All in all, I wasn't painted as the extremely negative SL-guy - which is probably a fairly accurate portrayal. I do however, have many more questions than answers about using SL for serious academic pursuits.

Friday, March 07, 2008

Second Opinion on Second Life

I'm becoming known as the anti-SecondLife guy around these parts. It's a badge that I wear proudly even though I don't think it's entirely accurate. I'm not the anti-SL guy, but I am the somewhat-less-than-enamored-with-SL-guy.

Most people think that I would be the first one in line for the virtual world experience. Sure, I have spent some time in there, but so far it just hasn't floated my boat to a level where I'm ready to give up several other pursuits in favor of SL. My experience so far tells me that I really would have to immerse myself in SL in order to "get it" on the same level of those SL evangelists. As far as I can tell, that would mean giving up my time spent a) blogging, b) using my personal learning environment, c) keeping on top of Web 2.0 technologies for presentations and workshops, and probably d) some of my non-technology personal time.

You don't get much out of SL by spending an hour or two per week in there. I do read many items about the ways that SL is being used in education, or at least trying to be used. Right now it's a bit more fun to sit back and watch others go through the trial and error process that is inevitable with something like this. Yep, I laughed right along with many others as some of the early efforts of building an educational setting within world was to build a virtual classroom that looks basically like a traditional (i.e. old-fashioned) classroom - with students sitting in rows and the professor standing in front delivering a lecture. However, I am intrigued as I see (or at least read about) others who are now thinking outside the virtual box a bit and trying to come up with some novel uses of SL for educational purposes.

Today I attended a classroom session of a hyrbid Sociology class at LSC where SL is being used for part of the instruction. Marlise is teaching this class which is a good thing because she is absolutely one of the hardest working and most engaging instructors on campus. It was fun to see all of the student avatars and some of the places they are visiting, including this Sociology research library in SL (photo below).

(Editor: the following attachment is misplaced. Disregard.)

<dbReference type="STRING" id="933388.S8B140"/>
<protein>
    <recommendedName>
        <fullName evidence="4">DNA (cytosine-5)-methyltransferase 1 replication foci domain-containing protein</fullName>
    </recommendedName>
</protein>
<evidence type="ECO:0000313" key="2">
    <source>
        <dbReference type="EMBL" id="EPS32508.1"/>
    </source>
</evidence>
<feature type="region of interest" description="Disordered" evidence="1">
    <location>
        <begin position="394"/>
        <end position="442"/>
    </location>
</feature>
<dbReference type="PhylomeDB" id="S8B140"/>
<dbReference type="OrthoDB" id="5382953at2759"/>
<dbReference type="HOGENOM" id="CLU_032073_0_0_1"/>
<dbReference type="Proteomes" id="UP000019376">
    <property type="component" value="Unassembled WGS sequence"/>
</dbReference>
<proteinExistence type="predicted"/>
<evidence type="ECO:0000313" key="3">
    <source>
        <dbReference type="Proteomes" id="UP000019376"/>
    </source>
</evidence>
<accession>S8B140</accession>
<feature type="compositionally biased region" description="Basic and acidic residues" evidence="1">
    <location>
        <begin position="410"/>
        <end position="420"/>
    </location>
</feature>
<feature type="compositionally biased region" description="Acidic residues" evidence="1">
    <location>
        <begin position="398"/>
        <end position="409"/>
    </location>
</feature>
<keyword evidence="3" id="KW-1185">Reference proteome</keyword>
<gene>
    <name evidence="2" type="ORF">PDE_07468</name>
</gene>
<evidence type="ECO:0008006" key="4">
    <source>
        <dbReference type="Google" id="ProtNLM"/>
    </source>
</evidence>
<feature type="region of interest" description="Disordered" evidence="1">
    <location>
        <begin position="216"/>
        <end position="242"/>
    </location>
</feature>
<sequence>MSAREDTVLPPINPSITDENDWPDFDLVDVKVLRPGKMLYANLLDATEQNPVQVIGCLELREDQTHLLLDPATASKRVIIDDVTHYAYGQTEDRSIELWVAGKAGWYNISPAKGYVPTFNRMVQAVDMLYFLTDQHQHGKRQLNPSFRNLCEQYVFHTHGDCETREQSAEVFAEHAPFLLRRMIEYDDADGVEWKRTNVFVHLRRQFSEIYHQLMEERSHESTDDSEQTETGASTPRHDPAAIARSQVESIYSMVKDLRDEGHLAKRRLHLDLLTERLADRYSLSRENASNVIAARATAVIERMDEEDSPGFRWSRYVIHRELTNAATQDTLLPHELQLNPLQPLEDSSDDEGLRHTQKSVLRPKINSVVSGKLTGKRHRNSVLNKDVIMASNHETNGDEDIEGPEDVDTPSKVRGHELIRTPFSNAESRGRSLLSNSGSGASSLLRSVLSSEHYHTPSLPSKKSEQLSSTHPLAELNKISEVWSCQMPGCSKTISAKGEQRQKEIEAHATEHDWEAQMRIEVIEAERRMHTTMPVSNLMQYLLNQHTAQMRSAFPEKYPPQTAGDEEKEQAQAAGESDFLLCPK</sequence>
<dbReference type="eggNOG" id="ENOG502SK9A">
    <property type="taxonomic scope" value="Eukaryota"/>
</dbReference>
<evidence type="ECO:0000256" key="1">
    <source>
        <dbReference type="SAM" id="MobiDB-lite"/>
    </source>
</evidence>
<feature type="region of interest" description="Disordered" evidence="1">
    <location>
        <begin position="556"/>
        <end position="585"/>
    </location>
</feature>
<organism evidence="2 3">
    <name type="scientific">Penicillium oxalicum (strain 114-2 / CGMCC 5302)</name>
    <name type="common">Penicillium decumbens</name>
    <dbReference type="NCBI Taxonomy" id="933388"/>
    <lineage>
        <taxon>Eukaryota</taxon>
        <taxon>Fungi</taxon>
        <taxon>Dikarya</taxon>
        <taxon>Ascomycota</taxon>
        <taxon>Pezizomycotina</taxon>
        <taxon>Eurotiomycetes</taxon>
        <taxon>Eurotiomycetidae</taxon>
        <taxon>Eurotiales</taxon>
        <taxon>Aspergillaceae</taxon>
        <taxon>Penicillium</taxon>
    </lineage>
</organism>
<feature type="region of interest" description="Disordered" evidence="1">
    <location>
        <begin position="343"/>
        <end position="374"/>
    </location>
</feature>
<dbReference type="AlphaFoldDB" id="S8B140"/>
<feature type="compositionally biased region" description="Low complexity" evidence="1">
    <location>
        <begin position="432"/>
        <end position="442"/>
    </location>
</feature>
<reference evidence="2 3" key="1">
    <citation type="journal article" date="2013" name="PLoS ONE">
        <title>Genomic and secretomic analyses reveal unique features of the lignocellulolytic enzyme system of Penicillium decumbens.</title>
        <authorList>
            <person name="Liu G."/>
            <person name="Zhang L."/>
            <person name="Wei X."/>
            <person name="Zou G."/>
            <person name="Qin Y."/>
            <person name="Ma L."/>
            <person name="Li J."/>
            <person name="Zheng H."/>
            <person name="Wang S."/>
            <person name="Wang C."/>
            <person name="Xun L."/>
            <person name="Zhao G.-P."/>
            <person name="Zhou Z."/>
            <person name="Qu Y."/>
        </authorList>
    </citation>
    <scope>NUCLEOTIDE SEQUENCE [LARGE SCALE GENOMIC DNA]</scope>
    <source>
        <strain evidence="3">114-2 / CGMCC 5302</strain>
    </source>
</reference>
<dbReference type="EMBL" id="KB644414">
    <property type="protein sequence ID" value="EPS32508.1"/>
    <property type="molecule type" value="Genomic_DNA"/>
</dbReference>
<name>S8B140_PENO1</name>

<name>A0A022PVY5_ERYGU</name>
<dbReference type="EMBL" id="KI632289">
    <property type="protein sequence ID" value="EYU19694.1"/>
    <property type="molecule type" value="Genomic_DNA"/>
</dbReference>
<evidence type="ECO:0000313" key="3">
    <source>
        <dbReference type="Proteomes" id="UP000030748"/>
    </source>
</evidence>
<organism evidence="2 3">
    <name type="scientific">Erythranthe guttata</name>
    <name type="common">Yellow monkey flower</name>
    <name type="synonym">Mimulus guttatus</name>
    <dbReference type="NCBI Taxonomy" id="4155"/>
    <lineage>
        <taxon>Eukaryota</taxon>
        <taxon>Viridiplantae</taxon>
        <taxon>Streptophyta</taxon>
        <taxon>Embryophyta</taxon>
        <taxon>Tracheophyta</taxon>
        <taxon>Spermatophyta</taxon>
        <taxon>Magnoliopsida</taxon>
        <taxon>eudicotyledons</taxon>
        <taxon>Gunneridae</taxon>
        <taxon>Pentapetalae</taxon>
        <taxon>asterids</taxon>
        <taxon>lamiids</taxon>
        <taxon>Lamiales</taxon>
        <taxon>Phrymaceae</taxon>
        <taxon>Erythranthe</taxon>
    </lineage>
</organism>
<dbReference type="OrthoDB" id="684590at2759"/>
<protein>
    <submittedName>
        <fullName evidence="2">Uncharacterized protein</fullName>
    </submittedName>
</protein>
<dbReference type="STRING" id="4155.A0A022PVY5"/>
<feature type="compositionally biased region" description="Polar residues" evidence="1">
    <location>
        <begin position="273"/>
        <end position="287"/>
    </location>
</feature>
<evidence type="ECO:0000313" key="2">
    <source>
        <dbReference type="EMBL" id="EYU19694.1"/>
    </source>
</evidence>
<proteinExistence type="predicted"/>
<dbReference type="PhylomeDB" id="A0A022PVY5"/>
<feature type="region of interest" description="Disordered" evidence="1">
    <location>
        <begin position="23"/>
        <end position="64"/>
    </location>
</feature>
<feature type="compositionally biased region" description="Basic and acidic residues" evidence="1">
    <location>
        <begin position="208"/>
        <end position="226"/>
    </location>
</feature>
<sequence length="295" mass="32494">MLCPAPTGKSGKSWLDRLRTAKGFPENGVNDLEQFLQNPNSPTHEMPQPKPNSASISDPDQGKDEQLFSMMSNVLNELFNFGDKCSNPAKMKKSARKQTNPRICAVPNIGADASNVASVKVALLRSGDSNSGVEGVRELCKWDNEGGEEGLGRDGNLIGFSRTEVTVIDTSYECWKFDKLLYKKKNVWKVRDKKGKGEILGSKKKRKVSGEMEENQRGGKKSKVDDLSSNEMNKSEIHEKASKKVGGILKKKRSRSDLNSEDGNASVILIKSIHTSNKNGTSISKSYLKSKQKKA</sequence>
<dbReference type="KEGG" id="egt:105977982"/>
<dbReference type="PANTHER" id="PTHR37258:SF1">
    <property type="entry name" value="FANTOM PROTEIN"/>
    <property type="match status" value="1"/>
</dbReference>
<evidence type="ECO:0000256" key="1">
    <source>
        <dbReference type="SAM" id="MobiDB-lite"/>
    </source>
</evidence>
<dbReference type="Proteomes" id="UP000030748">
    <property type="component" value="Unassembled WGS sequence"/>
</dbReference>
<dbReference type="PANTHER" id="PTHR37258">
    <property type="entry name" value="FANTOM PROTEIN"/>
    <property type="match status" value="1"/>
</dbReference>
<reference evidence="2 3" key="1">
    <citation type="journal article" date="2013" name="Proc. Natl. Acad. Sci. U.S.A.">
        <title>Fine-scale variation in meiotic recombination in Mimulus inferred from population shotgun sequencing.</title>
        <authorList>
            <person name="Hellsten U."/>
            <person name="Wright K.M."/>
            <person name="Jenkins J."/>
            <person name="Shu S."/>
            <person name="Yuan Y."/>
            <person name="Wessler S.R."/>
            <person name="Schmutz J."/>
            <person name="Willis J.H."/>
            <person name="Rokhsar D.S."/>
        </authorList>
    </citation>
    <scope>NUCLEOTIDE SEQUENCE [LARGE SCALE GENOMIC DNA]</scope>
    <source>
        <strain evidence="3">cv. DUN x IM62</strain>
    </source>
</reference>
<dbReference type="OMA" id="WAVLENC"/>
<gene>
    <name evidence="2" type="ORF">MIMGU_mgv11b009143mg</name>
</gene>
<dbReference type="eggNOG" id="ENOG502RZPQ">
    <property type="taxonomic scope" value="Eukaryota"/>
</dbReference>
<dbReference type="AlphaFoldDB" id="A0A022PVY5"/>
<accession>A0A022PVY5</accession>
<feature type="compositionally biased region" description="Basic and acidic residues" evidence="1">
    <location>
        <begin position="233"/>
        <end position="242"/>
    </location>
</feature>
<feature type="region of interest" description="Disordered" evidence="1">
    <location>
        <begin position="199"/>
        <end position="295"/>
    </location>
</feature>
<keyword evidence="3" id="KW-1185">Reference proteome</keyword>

At the same time it was strange to see all these students in the same classroom but interacting with each other using their avatars. Many of the issues that we have encountered this semester are related to this unusual use of SL. It was never intended to have many people all in the same location, using the same bandwidth (etc.) but interacting within world. It is obviously intended of bringing together people (or at least their avatars) from various distributed places. There is a reason that the class is being taught in this unusual way, and from what I witnessed today I would say that it is paying off. Most importantly I think, is that Marlise is able to pilot this approach with real students in a real educational setting. I think she is learning even more than her students about how this tool can be used effectively for educational purposes. It would probably be harder for her to assess what the students can do and can't do in world if they truly were distributed over various locations.

The local paper is doing a story about all this which will probably be published in the next couple of days. I'll wait to say more until after that comes out. Chances are good that I will be painted as the anti-SL guy, mainly because I am the only one (at least that I know of) who is asking some of the tough questions related to school policies and how we will deal with the problems that will surely pop up further down the road. I'm also questioning whether Second Life is the correct choice for a virtual world for educational purposes. More about that later.